This short video by the Khan Academy presents a classic introduction to economic teaching. Starting with the quote by Adam Smith in "The Wealth of Nations" on the invisible hand, it shows how economics deals with the question of the allocation of scarce resources and shortly presents different questions addressed by microeconomics and macroeconomics. It further makes reference to questions of simplification in mathematical models.
How do we get our dinner? And who cooked Adam Smith's dinner? Starting with Smith's answer on the origin of a dinner, Katrine Marçal problematizes and illustrates how unpaid labour was and is still being ignored by economic theory and how the homo economics represents characteristics perceived as male.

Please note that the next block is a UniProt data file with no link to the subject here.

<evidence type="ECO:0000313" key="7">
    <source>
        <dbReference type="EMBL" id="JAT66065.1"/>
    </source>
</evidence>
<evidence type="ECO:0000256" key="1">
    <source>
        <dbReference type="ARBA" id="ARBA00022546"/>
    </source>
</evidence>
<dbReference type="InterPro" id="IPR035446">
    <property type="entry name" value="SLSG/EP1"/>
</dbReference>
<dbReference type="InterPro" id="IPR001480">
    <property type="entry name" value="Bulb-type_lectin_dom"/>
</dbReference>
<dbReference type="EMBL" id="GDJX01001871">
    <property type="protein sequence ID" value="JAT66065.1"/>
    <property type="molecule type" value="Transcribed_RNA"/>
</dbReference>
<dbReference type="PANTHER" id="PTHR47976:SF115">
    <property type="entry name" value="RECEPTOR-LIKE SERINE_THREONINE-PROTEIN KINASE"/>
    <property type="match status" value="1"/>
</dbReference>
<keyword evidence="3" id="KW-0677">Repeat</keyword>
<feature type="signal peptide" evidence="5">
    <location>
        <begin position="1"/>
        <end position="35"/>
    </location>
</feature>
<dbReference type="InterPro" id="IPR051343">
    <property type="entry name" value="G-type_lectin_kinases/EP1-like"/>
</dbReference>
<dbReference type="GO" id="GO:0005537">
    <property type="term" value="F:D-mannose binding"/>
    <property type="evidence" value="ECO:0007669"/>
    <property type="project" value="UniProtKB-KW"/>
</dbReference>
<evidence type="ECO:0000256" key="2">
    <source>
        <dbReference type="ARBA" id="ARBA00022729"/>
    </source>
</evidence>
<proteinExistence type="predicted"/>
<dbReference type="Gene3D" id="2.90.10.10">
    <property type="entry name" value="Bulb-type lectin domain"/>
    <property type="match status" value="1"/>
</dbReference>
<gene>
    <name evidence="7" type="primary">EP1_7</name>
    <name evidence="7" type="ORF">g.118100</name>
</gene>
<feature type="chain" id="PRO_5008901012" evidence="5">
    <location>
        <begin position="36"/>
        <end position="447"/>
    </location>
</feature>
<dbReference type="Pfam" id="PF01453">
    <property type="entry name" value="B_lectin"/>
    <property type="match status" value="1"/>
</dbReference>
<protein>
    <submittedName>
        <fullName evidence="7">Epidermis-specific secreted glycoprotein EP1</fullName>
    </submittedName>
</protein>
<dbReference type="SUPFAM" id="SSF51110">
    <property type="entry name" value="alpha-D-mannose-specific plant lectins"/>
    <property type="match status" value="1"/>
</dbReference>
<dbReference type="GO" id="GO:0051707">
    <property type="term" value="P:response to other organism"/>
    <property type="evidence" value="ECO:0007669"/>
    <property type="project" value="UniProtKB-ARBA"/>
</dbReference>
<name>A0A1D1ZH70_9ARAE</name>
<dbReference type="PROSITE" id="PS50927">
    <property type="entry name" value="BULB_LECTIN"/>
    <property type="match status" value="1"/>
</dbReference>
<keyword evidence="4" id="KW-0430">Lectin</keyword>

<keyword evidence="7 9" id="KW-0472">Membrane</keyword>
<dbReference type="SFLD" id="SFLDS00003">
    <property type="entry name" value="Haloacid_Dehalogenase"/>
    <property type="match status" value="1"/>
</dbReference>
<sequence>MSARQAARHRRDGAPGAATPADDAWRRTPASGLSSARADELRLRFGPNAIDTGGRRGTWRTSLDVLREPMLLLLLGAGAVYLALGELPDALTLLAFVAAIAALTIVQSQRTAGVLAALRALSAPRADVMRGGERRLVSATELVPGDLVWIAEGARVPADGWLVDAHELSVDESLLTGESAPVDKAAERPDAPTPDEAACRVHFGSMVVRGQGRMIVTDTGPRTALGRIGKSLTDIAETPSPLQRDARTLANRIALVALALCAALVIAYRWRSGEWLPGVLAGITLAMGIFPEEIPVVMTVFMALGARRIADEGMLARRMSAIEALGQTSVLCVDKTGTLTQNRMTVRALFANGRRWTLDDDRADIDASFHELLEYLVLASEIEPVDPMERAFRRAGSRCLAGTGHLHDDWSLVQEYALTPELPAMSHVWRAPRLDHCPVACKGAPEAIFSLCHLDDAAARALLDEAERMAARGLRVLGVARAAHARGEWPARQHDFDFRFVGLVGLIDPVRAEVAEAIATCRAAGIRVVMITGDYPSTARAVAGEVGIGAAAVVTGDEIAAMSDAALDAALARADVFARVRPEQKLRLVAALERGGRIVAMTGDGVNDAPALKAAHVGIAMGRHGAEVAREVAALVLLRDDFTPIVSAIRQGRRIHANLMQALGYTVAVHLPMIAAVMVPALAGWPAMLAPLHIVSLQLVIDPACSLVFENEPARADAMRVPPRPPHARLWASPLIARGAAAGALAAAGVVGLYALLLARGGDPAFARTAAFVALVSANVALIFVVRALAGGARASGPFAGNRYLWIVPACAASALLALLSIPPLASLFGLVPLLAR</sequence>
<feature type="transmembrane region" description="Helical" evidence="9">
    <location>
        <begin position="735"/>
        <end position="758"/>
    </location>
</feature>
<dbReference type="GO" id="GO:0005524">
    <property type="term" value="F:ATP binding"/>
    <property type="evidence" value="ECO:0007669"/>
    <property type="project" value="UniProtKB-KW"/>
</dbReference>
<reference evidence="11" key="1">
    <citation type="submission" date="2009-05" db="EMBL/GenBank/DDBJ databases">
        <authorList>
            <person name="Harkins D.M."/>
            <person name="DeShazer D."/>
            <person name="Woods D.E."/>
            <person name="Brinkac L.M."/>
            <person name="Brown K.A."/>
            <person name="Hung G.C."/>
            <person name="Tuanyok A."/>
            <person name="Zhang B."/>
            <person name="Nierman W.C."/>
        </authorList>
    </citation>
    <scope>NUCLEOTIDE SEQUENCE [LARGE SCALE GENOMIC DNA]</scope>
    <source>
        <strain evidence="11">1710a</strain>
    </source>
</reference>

In the interview, Robert Skidelsky discusses the emergence of political influence of a certain school of economic thought and how the success of an economic theory depends on the power relations in the society. He introduces the historical example of Keynesian economics and its replacement by liberal economic theory and policy in the aftermath of the Great Depression, and transfers this historical case to the dominant paradigm of austerity policies in the Europe as response to rising public debts caused by the Financial Crisis. He contrasts austerity policies with a Keynesian approach. Furthermore, he relates the targets of policy to the underlying power structures, for example when not the reduction of unemployment but the protection of financial capital is politically addressed.